by Michael Josephson, JOSEPHSON INSTITUTE
If recent history teaches us anything is that ethics and character count, especially in business. Huge organizations like Enron, Arthur Andersen and Health South have been destroyed and others were seriously damaged (AIG, Fannie Mae, Freddie Mac) by executives with massive ambition and intelligence but no moral compass. In today’s ultra competitive, high tech, interdependent business world, charisma without conscience and cleverness without character are a recipe for economic and personal failure of epic proportions. As President Theodore Roosevelt said, “To educate the mind without the morals is to educate a menace to society.”
Competitiveness, ambition and innovation will always be important to success but they must be regulated by core ethical principles like the ones described below.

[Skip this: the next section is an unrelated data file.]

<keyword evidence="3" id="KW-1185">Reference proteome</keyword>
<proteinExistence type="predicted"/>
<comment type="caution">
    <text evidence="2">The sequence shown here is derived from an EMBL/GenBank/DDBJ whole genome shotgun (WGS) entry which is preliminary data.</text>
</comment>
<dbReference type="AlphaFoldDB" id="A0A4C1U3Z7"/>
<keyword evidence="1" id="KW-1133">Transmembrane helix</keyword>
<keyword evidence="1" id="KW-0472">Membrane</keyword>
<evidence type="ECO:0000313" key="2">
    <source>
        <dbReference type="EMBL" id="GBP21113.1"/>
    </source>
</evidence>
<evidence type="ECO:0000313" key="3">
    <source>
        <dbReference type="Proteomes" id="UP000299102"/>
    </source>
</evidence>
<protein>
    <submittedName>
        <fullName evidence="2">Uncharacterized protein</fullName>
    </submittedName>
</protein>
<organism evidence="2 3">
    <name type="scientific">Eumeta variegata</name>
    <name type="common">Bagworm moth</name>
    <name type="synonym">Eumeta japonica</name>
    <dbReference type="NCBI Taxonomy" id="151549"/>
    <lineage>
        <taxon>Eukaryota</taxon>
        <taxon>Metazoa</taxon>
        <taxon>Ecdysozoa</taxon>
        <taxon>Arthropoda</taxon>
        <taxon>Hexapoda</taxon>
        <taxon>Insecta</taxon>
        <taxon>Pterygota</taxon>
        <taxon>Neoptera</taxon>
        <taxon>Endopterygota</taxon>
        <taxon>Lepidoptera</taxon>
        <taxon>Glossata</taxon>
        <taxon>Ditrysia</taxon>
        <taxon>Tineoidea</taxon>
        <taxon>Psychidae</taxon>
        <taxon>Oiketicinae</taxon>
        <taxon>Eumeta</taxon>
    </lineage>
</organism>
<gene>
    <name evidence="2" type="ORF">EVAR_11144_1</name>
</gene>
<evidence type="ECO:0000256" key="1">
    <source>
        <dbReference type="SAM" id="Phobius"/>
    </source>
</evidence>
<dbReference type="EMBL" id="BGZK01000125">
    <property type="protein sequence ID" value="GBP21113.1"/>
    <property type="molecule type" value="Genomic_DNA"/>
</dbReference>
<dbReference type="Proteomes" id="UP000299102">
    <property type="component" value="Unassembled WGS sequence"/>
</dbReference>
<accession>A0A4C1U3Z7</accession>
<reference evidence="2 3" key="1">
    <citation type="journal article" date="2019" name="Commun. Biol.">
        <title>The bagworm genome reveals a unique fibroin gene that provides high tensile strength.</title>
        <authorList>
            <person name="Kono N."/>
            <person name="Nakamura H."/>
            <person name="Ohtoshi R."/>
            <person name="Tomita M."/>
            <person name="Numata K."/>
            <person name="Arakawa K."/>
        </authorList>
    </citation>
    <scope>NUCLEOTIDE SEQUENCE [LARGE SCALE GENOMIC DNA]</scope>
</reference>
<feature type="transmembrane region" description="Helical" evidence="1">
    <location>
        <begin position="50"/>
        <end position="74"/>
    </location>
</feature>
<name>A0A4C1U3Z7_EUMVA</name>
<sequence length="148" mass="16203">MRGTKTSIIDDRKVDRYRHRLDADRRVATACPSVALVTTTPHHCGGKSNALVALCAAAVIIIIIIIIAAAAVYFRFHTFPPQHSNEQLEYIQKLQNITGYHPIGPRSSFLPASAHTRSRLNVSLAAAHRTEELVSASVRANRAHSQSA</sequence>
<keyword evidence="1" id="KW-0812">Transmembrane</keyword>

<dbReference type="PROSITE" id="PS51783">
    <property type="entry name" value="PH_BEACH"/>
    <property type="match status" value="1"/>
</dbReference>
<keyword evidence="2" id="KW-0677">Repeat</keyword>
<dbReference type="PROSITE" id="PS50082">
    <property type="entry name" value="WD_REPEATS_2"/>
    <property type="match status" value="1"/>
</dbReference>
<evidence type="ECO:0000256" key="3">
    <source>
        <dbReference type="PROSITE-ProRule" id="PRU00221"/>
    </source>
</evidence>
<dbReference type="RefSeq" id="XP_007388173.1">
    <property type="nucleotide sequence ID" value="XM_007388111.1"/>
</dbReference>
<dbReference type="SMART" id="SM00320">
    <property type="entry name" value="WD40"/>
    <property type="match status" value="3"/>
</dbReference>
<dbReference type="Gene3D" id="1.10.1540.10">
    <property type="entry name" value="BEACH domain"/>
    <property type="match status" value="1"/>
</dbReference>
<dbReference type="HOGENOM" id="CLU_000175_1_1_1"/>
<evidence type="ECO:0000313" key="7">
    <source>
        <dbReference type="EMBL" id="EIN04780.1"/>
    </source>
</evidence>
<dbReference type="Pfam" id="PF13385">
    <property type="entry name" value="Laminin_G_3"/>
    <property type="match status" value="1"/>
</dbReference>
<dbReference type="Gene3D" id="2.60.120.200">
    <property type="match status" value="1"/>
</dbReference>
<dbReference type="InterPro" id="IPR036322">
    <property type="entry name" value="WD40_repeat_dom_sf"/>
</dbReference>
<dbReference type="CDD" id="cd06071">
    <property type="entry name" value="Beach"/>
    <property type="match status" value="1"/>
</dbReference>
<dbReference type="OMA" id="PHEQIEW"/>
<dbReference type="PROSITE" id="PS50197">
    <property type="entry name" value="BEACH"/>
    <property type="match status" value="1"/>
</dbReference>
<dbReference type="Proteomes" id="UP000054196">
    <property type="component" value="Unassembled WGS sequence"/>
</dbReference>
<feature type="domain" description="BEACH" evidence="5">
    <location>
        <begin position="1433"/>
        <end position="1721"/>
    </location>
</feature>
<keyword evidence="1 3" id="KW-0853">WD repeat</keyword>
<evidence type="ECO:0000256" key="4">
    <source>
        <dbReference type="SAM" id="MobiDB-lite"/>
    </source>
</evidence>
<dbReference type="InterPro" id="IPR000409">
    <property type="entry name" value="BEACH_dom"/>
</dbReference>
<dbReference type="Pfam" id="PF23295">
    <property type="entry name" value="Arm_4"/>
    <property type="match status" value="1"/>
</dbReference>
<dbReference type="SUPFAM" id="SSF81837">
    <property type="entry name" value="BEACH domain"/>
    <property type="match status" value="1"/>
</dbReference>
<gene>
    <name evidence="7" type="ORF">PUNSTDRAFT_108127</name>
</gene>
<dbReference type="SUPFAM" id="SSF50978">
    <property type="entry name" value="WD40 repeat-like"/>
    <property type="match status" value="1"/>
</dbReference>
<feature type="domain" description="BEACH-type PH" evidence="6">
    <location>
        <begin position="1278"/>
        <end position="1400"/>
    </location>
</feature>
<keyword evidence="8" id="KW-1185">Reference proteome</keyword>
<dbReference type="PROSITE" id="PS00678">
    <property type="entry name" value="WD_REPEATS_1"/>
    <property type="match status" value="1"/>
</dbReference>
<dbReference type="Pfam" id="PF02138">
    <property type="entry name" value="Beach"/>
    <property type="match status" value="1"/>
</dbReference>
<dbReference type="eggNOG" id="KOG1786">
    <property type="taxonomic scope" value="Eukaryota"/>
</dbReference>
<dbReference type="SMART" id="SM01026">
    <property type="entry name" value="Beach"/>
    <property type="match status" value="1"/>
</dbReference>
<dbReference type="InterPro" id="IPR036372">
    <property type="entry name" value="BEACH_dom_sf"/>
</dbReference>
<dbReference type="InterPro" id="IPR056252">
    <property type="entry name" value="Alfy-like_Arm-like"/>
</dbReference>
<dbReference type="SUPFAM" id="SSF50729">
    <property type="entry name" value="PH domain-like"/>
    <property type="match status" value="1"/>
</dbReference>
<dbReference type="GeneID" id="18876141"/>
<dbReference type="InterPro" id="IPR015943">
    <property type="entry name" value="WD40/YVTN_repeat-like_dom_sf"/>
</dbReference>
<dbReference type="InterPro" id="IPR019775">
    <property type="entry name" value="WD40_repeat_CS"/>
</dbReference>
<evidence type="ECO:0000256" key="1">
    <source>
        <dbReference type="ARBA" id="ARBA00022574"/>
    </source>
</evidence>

Let’s start with a basic definition: ethical principles are universal standards of right and wrong prescribing the kind of behavior an ethical company or person should and should not engage in. These principles provide a guide to making decisions but they also establish the criteria by which your decisions will be judged by others.
In business, how people judge your character is critical to sustainable success because it is the basis of trust and credibility. Both of these essential assets can be destroyed by actions which are, or are perceived to be unethical. Thus, successful executives must be concerned with both their character and their reputation.
Abraham Lincoln described character as the tree and reputation as the shadow. Your character is what you really are; your reputation is what people think of you. Thus, your reputation is purely a function of perceptions (i.e., do people think your intentions and actions are honorable and ethical) .while your character is determined and defined by your actions (i.e., whether your actions are honorable and ethical according to the 12 ethical principles: